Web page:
SANTA FE, New Mexico (Oct. 4, 2019) – A New Mexico judge has held that the state must accept non-residents into its medical marijuana program. The move will dramatically expand the medicinal cannabis market in the state despite federal prohibition and further nullify the unconstitutional federal prohibition of cannabis in practice.

On Sept. 23, Santa Fe District Court Judge Bryan Biedscheid affirmed a permanent writ of mandamus officially eliminating the residency requirement to participate in New Mexico’s Medical Cannabis Program.

The judge’s decision comes after two Texans and an Arizonan who had been denied medical marijuana cards filed a request for a writ of mandamus granting them access to the program. The updated Lynn and Erin Compassionate Use Act expanded the state’s marijuana program and became effective June 14, 2019. The updated Act includes language that changed the definition of a qualified patient from a “New Mexico resident” to a “person.”

“it is applicable to everyone. I think the law is clear,” Biedscheid said.“I look to the language of that statute first and foremost to determine legislative intent.”

With the judge granting the writ of mandamus, the state’s medical-marijuana program is expected to expand significantly, despite continued federal prohibition.


Under the federal Controlled Substances Act (CSA) passed in 1970, the federal government maintains complete prohibition of marijuana. Of course, the federal government lacks any constitutional authority to ban or regulate cannabis within the borders of a state, despite the opinion of the politically connected lawyers on the Supreme Court. If you doubt this, ask yourself why it took a constitutional amendment to institute federal alcohol prohibition.

The expansion of New Mexico’s medical cannabis program removes another lawyer of laws prohibiting the possession and use of marijuana in the Land of Enchantment, but federal prohibition remains in effect. This is significant because FBI statistics show that law enforcement makes approximately 99 of 100 marijuana arrests under state, not federal law. When states stop enforcing marijuana laws, they sweep away most of the basis for 99 percent of marijuana arrests.

Furthermore, figures indicate it would take 40 percent of the DEA’s yearly-budget just to investigate and raid all of the dispensaries in Los Angeles – a single city in a single state. That doesn’t include the cost of prosecution. The lesson? The feds lack the resources to enforce marijuana prohibition without state assistance.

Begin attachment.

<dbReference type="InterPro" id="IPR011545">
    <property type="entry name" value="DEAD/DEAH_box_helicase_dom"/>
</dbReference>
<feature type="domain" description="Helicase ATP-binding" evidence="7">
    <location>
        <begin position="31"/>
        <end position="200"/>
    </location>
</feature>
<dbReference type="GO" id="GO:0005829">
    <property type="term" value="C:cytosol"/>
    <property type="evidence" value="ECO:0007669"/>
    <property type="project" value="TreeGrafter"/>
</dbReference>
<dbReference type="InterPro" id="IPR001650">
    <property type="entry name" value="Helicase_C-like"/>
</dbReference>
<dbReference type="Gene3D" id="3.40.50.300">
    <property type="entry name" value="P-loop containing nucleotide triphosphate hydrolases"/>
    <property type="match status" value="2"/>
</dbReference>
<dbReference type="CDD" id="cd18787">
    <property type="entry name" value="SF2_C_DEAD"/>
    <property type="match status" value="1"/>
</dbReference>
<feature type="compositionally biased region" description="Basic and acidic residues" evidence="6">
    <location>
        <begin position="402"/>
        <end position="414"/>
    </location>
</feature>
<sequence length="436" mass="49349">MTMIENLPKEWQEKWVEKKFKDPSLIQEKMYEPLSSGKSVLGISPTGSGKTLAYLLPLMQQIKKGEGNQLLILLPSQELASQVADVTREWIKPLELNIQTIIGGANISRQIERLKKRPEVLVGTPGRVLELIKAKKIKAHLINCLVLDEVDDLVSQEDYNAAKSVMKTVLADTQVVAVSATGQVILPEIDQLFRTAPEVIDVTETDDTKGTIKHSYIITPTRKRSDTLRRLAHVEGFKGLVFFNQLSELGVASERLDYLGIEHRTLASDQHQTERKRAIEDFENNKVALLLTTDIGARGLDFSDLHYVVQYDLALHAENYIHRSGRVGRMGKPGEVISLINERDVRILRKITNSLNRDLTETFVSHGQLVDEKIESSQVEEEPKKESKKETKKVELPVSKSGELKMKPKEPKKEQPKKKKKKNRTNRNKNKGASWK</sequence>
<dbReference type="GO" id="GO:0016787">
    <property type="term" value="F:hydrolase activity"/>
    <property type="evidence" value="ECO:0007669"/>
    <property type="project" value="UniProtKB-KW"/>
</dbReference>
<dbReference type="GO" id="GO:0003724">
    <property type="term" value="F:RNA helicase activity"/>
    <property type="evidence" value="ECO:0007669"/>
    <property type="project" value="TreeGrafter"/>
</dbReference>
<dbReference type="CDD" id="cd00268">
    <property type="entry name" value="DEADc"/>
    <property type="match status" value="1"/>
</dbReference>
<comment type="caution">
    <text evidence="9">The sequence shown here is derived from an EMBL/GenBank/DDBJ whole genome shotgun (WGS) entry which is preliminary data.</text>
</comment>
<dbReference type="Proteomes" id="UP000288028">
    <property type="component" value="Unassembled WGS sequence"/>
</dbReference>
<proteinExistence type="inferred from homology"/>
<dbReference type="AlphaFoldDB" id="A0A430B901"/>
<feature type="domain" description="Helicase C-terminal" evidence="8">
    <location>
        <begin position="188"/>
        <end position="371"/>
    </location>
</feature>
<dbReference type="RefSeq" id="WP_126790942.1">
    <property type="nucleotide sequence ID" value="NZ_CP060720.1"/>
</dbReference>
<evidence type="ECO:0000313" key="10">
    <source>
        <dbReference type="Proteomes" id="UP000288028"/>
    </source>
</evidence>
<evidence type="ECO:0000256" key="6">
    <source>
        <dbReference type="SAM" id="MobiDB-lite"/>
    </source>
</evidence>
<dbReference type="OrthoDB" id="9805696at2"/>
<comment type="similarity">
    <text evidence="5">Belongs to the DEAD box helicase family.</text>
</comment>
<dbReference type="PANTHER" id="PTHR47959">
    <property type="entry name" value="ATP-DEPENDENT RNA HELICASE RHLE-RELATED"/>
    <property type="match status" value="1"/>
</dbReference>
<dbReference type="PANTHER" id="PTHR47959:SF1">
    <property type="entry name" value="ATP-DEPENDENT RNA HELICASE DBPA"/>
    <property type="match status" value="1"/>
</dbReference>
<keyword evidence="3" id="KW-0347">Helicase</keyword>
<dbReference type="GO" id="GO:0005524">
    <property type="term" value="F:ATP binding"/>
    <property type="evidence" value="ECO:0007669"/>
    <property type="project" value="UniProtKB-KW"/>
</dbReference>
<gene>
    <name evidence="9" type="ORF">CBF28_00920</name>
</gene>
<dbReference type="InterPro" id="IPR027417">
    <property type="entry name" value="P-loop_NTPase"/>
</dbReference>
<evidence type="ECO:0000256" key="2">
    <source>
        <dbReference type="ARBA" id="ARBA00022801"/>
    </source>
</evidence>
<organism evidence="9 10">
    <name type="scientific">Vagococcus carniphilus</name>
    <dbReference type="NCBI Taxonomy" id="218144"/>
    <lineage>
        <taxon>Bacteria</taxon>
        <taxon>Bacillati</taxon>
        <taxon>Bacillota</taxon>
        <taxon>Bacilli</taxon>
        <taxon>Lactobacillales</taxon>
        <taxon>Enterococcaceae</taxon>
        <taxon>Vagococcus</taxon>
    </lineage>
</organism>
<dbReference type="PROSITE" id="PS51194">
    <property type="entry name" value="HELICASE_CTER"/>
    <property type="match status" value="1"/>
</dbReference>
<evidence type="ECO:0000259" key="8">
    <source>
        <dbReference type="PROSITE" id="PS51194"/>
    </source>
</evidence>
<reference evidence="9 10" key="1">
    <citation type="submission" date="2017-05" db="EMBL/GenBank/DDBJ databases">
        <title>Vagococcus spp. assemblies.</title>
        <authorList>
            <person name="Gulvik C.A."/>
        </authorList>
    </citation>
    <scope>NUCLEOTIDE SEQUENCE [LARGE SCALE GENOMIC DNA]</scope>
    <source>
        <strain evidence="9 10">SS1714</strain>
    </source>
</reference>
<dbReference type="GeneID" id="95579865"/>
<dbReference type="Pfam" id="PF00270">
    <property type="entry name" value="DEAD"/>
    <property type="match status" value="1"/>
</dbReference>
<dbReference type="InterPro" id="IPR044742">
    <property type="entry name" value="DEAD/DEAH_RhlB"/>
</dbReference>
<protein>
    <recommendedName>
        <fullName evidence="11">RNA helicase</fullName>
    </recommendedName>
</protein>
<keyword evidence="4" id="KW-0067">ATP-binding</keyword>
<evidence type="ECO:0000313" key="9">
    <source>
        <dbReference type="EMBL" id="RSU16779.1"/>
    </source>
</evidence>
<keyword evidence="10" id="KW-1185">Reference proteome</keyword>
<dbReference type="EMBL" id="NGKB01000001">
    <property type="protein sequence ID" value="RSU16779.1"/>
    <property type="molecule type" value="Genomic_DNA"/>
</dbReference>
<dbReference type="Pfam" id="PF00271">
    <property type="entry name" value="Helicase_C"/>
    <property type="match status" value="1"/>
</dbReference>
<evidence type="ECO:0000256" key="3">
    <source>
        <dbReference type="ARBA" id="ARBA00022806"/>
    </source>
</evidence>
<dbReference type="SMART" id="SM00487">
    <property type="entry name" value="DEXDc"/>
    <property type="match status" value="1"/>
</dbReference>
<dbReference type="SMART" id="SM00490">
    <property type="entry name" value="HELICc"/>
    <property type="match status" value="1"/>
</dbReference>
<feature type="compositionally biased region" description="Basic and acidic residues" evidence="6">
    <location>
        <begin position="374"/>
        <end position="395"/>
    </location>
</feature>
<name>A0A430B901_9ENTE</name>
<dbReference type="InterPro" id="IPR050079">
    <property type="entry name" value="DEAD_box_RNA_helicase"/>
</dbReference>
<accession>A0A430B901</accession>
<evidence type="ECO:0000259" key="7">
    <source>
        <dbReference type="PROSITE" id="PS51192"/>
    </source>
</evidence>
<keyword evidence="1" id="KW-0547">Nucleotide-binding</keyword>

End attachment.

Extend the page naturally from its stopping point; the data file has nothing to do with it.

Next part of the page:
New Mexico joins a growing number of states simply ignoring federal prohibition, and nullifying it in practice.

Colorado, Washington state, Oregon and Alaska were the first states to legalize recreational cannabis, and California, Nevada, Maine and Massachusetts joined them after ballot initiatives in favor of legalization passed in November 2016. Michigan followed suit when voters legalized cannabis for general use in 2018. Vermont became the first state to legalize marijuana through a legislative act in 2018. Illinois followed suit this year.

With 33 states including allowing cannabis for medical use, the feds find themselves in a position where they simply can’t enforce prohibition anymore.

“The lesson here is pretty straightforward. When enough people say, ‘No!’ to the federal government, and enough states pass laws backing those people up, there’s not much the feds can do to shove their so-called laws, regulations or mandates down our throats,” Tenth Amendment Center founder and executive director Michael Boldin said.

The expansion of New Mexico’s medical marijuana program demonstrates another important strategic reality. Once a legalizes marijuana – even if only in a very limited way – it tends to eventually expand. As the state tears down some barriers, markets develop and demand expands. That creates pressure to further relax state law. These new laws represent a further erosion of unconstitutional federal marijuana prohibition.

Mike Maharrey